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Depression and anxiety raise risk of death from heart disease

March 26, 2013

According to the Centers for Disease Control and Prevention, an estimated 600,000 people die each year from heart disease, making it the number one cause of death in the United States. A number of factors come into play when determining the mortality risk of older heart disease patients, but new research released by the American Heart Association suggests those who have depression and anxiety are significantly more likely to die from the condition.

The study was led by scientists from Duke University Medical Center and relied on an analysis of more than 930 heart disease patients with an average age of 62. Each participant took a questionnaire that measured their levels of depression and anxiety. By the end of the study, the team found that subjects who had anxiety were about twice as likely to die from heart disease, while those who had both depression and anxiety were at a three times greater risk of dying from the condition. Scientists were not shocked by the findings.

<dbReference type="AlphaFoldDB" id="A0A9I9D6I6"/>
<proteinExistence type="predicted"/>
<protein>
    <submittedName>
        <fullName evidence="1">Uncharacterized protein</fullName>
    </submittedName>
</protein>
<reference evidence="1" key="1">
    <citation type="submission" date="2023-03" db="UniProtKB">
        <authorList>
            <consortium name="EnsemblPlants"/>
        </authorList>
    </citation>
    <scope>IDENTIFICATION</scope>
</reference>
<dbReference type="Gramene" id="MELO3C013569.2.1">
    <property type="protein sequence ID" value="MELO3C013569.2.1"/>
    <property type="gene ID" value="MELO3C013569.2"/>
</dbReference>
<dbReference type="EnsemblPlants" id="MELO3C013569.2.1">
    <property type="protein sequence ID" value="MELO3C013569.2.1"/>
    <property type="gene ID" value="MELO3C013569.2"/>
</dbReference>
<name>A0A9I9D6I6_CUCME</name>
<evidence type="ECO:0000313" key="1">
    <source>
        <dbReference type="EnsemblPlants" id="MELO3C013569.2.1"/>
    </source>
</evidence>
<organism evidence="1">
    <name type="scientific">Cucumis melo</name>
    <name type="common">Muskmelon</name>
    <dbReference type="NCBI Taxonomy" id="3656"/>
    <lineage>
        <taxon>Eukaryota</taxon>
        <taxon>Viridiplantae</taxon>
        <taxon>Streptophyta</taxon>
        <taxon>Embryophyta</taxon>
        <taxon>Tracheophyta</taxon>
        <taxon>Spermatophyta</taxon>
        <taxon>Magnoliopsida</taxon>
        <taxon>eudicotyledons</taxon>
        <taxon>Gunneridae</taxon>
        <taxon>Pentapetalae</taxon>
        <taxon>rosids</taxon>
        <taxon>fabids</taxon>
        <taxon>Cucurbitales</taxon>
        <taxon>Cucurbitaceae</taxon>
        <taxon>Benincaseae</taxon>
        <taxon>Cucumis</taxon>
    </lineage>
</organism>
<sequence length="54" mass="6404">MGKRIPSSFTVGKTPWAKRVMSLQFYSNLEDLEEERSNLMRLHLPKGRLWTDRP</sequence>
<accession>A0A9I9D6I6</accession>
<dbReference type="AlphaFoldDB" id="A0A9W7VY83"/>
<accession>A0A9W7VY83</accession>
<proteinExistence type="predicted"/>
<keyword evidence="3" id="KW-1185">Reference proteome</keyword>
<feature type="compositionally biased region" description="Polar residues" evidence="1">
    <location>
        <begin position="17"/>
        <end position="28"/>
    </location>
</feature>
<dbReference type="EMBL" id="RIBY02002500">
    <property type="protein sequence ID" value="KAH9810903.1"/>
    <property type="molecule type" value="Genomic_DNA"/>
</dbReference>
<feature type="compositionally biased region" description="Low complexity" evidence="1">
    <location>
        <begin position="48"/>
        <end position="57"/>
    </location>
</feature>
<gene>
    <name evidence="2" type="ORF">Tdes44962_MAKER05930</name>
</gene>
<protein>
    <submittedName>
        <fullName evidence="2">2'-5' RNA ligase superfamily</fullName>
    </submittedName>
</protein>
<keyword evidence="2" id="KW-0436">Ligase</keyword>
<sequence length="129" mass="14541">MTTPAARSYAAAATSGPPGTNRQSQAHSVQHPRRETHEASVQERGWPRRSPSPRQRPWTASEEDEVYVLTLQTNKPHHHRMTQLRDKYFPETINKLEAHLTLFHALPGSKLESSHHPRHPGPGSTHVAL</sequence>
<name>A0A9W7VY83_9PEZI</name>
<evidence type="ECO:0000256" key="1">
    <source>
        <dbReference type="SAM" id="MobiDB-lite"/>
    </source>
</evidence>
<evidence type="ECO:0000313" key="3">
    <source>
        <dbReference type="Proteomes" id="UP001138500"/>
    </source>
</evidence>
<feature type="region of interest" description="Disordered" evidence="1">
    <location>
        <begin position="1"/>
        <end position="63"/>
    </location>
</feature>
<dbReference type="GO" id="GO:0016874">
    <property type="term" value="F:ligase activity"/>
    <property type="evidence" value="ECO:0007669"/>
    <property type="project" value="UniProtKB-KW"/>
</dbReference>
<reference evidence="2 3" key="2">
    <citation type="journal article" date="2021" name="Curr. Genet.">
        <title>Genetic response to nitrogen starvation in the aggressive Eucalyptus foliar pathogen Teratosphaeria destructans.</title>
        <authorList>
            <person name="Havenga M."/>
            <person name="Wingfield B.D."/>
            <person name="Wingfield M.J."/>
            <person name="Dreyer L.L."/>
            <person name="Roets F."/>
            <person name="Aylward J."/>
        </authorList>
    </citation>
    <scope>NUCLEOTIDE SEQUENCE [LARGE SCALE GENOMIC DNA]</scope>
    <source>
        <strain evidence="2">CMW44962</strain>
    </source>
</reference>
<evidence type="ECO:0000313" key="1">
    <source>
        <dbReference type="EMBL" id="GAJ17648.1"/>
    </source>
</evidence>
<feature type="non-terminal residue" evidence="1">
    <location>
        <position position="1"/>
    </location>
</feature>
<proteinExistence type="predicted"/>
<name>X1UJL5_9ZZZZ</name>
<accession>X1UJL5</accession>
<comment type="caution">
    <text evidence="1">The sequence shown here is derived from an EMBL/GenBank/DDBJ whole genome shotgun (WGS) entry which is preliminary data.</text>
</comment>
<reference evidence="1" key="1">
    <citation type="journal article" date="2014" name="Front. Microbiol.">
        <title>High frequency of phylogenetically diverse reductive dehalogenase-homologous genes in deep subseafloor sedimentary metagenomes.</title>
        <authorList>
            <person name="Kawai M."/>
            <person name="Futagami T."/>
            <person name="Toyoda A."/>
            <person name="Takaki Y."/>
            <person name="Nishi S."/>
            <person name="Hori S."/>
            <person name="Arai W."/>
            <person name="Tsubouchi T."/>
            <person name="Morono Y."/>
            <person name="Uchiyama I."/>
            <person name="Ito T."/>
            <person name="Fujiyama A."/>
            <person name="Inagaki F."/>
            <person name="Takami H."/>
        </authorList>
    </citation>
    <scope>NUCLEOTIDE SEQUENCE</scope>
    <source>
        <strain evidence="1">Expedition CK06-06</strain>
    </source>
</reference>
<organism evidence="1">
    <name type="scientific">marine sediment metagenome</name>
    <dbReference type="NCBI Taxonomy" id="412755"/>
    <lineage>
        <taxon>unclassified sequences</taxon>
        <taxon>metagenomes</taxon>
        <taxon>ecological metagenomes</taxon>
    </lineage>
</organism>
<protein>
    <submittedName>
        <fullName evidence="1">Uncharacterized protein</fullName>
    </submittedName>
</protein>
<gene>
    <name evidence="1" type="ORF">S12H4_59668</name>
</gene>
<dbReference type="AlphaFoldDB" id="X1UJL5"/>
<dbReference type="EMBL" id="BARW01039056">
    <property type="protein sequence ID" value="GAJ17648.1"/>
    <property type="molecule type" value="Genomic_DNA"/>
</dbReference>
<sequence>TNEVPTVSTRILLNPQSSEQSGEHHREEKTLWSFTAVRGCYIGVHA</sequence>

"People who worry a lot are more likely to have difficulty sleeping and to develop high blood pressure," said lead author Dr. Lana Watkins. "Depression results in lack of adherence to medical advice and treatments, along with behaviors like smoking and being sedentary."

Around 6.5 million adults 65 and older experience symptoms of depression, according to the National Alliance of Mental Illness, and these recent results are certainly not the only evidence that conditions such as depression and anxiety have been shown to have an impact on healthy aging. Last year, a study out of Australia found that seniors who had symptoms of depression and anxiety were more likely to experience physical disabilities, as well.